After God brought all the animals and birds to the man so that the man could give each one its name, God caused him to fall into a deep sleep and from the man's side, a woman was made. At this point the man and the woman were both naked and they knew no shame. Almost immediately in the story, a serpent approached the woman and told her that she would not die if she ate the fruit of the Tree of Knowledge; rather her eyes would be opened and she would be like a God because she would know about good and evil. So she ate some of the fruit and gave some to her man to eat. Sure enough, their eyes were opened to the extent that they now recognized their nakedness. They immediately sewed fig leaves together so they could cover themselves with loincloths.

Then "they heard the voice of the Lord God walking in the garden in the breeze of the day." So they hid themselves in the trees. God called out, "Where are you?" and the man responded that he heard a voice and hid because he knew he was naked and was afraid. "How did you know you were naked?" asks God. "Did you eat from the tree from which I told you not to eat?"

The scene is set. In the standard interpretation that has been passed down from generation to generation, Adam and Eve, confronted by God, caught in an infraction of the single rule established for this garden, tried to push the blame away from themselves. Adam said, "The woman gave it to me." Eve said, "The serpent enticed me." 

Thus, according to common thinking, the serpent was the first to be punished by God. It was cursed to live on its belly and eat dust, forever. Next God turned to Eve and said that her pain in childbirth would be greatly multiplied and that her husband would rule over her. Finally God turned to Adam and told him that from now on he would have to work and sweat to get his food, and that the ground would give forth "thorns and thistles" for his labors. At this point God gave them clothes made of skin.

Then it appears that God said to Itself, almost as an afterthought, "Man has become like one of us, knowing good and evil. What if he eats from the Tree of Life and lives forever?" So God cast Adam and Eve out of the Garden of Eden. Cherubic guards were set so that Adam and Eve could not return; a revolving sword was set in motion so that they could not get to the Tree of Life.


This story, interpreted literally, is the archetype of Sin, even though the word "sin" is never mentioned. This original sin was caused by disobeying God and it resulted in the fall of humankind from God's grace. It also includes the archetype of Evil, the serpent, and of Purity and Innocence, because Adam and Eve did not know that they were naked. It has in it the archetype of Guilt, which instantly breeds the first denial, and it includes the first curse made by God, giving us an initial glimpse, theoretically, of the kind of punishment that awaits disobedience.

When we read this story through the filters of twentieth century awareness, we cannot help but wonder what was so captivating that it became the principal creation story for Western spiritual tradition? A modern editor would have rejected this manuscript after reading the first few pages. Not only is it politically incorrect to treat women as vassals but the nature of the act of eating something forbidden leads to unbelievable consequences.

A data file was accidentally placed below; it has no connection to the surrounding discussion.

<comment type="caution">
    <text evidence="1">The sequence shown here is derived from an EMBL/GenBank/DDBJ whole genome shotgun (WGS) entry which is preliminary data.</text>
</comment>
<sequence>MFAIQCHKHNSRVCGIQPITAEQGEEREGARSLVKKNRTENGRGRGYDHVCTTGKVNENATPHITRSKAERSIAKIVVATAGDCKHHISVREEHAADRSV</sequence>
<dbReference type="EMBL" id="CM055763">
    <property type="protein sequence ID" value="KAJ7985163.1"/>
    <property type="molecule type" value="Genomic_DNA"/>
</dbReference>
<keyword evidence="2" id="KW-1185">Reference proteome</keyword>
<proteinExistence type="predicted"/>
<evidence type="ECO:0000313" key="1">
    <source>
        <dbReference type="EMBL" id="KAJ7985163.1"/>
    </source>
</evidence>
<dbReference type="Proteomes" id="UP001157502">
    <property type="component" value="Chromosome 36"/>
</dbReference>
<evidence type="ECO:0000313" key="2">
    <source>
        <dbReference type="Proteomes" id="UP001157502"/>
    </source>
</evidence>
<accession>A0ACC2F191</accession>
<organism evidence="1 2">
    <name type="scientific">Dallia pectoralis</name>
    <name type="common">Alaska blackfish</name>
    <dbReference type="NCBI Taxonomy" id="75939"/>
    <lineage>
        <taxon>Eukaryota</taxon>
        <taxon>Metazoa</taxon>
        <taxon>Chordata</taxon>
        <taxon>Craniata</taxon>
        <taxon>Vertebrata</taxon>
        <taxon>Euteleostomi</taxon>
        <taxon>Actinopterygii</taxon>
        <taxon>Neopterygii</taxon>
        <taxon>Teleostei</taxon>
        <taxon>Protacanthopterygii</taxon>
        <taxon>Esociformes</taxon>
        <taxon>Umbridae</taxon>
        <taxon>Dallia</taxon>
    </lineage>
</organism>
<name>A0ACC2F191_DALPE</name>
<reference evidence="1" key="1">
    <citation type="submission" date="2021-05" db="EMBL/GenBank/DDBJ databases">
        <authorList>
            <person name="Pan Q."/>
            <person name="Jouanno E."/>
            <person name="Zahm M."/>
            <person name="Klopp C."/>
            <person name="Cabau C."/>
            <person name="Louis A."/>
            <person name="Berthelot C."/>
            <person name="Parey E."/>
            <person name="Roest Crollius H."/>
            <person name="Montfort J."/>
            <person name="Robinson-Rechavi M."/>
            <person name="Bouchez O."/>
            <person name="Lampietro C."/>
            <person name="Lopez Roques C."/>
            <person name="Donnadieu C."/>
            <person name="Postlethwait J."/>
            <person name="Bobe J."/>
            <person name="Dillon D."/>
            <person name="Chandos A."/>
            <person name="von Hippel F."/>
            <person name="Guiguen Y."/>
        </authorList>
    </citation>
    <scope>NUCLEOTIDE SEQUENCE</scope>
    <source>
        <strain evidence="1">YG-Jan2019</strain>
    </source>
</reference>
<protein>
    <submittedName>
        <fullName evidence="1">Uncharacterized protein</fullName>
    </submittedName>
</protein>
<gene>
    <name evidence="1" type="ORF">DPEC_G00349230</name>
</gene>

The way it reads, God makes the promise that anyone eating this fruit is going to die that very day. But it does not happen that way. Adam and Eve do not die on that day; rather, they are punished for eternity. God never said anything about eternal punishment. A modern editor would point out that the story is inconsistent. Moreover, the editor would note that the story's treatment of sexuality in untenable, as if nakedness were something awful. Who would relate to that?

There are too many holes in the logic. The biggest one is that only the Tree of Knowledge was forbidden; Adam could have eaten from the Tree of Life all along. In that case, he would never die. Why would God take the chance that Adam might eat from the Tree of Life first, thereby attaining eternal life, and then from the Tree of Knowledge? 

In addition, why would the serpent set itself up to be the recipient of God's wrath? What did it have to gain? Why bring death upon itself? It could have eaten from the Tree of Life and become eternal. Then it could have eaten from the Tree of Knowledge itself and would have become like God. As clever as it was, its behavior is totally illogical.

Worst of all, the story demeans God, which would offend readers. It makes God out to be less than Almighty. God has to instruct Adam not to eat the fruit of this special tree rather than making it too hard to reach, or impossible to find, or any one of thousands of scenarios. Would we put a candy on the coffee table and tell an innocent two year old never to eat it? 

The voice of God "walks" in the garden. What does that mean? God calls out to Adam, "Where are you?" Does this mean God does not know where Adam is? God does not know the nature of serpents? God does not know in advance that Adam and Eve will eat the fruit? God "wonders" whether they will eat from the Tree of Life? God has to send them out of the garden to keep them from eating other fruits? God has to set up cherubs to guard the garden and a revolving blade to guard the Tree of Life? This will not work. Modern readers would definitely reject the presentation of a God that lacks foresight, strength, wisdom, understanding, and compassion. "No," a modern editor would say, "this manuscript will never get past the critics."